As much as companies and their advisers would prefer that every quarter go in the books with numbers in line or ahead of expectations, that is not always the case. Reality is that business for most companies is dynamic, with quarterly financials fluctuating for any number of reasons. When a company misses management projections or external estimates but quickly returns to regularly reporting results in line with expectations, that off quarter will often be considered a ‘blip’. Unfortunately, sometimes businesses have several quarters of underperformance, which creates more significant communication and credibility challenges.
While proper, consistent communication can help keep the investment community’s eyes on the longer-term focus and strategy, several quarters of underperformance can begin to call into question whether or not management is capable of executing on the strategy and meeting those long-term goals. Generally, investors and analysts will support companies with management teams they view as trustworthy and capable of successfully growing a business over time. The ability to build and maintain that trust hinges on being straightforward and as transparent as possible; most seasoned investors and analysts have radar that is well tuned when it comes to spotting executives that are ‘all hat – no cattle’.
When a business is firing on all cylinders and a company is reporting good news, communications and interactions with the investment community are more predictable and enjoyable – who doesn’t like being the bearer of good news? Most businesses, however, will hit a rough patch at some point, which naturally places more strain on communications with the investment community. When a business faces headwinds that aren’t of its own making (hello 2020!) management is not in the hot seat, per se, but still needs to clearly articulate a plan to work through the issues at hand.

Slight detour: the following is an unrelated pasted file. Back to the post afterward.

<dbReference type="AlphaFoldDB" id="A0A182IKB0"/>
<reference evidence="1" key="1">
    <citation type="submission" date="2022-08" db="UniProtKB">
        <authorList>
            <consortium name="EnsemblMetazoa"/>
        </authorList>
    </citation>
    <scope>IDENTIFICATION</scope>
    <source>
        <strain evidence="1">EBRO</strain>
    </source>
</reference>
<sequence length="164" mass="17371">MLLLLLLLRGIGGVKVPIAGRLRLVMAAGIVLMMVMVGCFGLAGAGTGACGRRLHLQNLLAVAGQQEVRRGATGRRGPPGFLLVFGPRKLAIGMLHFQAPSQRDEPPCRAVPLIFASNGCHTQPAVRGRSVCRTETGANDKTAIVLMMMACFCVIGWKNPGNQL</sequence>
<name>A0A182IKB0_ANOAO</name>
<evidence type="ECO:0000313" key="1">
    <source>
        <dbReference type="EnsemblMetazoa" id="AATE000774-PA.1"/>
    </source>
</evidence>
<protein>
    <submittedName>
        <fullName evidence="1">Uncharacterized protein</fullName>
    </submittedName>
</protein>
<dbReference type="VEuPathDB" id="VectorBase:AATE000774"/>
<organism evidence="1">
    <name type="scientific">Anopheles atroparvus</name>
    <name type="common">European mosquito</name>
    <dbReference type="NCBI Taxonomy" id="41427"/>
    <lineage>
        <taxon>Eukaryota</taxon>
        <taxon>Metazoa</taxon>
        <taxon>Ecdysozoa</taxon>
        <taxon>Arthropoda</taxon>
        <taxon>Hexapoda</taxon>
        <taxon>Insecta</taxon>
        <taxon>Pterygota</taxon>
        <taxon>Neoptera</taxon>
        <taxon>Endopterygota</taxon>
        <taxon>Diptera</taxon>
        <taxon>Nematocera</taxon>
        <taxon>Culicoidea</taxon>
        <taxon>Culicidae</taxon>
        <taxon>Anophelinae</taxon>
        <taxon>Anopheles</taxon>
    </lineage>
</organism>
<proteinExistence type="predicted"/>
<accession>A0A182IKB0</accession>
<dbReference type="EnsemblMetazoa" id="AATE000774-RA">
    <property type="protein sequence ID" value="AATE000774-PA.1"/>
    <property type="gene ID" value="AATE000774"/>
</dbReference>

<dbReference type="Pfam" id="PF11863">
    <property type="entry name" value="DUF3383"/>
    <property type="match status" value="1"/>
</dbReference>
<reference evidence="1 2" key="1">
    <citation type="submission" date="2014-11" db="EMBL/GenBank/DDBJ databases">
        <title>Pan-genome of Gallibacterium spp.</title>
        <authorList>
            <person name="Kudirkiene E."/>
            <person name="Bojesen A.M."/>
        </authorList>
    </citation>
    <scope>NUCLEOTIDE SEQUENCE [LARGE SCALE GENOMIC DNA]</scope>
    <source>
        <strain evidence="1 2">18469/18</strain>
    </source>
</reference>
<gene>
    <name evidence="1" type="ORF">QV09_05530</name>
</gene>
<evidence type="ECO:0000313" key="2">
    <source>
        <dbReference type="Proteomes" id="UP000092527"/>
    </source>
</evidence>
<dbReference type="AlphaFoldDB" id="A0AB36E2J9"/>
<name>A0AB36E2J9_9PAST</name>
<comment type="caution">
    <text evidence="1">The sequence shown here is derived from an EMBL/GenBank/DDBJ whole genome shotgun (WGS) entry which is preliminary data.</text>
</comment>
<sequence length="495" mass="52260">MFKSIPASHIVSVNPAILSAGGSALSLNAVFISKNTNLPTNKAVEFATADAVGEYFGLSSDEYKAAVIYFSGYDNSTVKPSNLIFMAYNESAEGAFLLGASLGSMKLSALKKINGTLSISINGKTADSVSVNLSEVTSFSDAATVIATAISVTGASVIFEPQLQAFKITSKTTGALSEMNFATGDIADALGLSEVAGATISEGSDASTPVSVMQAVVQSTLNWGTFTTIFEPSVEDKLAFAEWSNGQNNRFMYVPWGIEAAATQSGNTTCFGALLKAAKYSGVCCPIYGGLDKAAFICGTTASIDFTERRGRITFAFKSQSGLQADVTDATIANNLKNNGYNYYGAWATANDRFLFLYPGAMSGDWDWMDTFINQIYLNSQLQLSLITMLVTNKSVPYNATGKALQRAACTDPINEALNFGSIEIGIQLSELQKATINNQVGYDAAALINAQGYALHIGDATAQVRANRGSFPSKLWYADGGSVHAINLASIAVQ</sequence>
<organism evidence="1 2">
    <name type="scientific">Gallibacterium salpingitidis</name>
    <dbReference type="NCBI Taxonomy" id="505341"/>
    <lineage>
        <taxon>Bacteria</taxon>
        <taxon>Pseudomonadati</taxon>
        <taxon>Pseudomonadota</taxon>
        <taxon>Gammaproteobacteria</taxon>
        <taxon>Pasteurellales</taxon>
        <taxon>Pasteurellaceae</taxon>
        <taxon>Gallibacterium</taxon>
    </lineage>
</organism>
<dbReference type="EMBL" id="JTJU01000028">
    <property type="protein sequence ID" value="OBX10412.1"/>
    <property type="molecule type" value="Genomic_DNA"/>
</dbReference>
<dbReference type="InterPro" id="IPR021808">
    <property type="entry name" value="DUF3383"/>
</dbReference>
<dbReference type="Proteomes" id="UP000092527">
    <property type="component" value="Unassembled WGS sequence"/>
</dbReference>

For the purposes of this piece, let’s focus on situations where underperformance is more a function of company-specific factors that have occurred repeatedly, such as decisions to raise prices that dampened demand more than expected, new product launches that went poorly, or an acquisition that did not deliver as expected. In situations like this, it is natural for investors to question management’s abilities.
To illustrate this point, let’s assume Fictional Cell Phone company has reported several recent quarters of underperformance as device sales, including new product launches, have fallen flat. How then to reassure the investment community that management is capable of steering the business in the right direction and resuming growth over a certain timeframe? Contrary to the instinctive reaction by many to go into a shell, a comprehensive communications strategy and plan is the best option.
A first place to start is embarking on an honest reckoning about the current state of affairs. In some instances, the company might retain an external consultant to provide more in-depth market research. The company can either communicate that it is conducting a formal review, or wait until it has determined the best path forward.
Either way, that alone is certainly not enough to win back the trust of the investment community, but it is a key starting point in resetting the dialogue. Investor relations advisers can be very helpful in soliciting input from key stakeholders, such as top investors and industry-focused analysts. These constituents can be a valuable resource by relaying their own perceptions along with those of customers and competitors.
Communicating to the street that the company is formally evaluating its current strategy accomplishes several things: firstly, it establishes the fact that ‘business as usual’ will not suffice. Secondly, it creates the expectation that the issues plaguing the company will be rectified. Lastly, it reassures the market, as well as employees, that management is honest and willing to look at itself critically for the good of the business and its shareholders.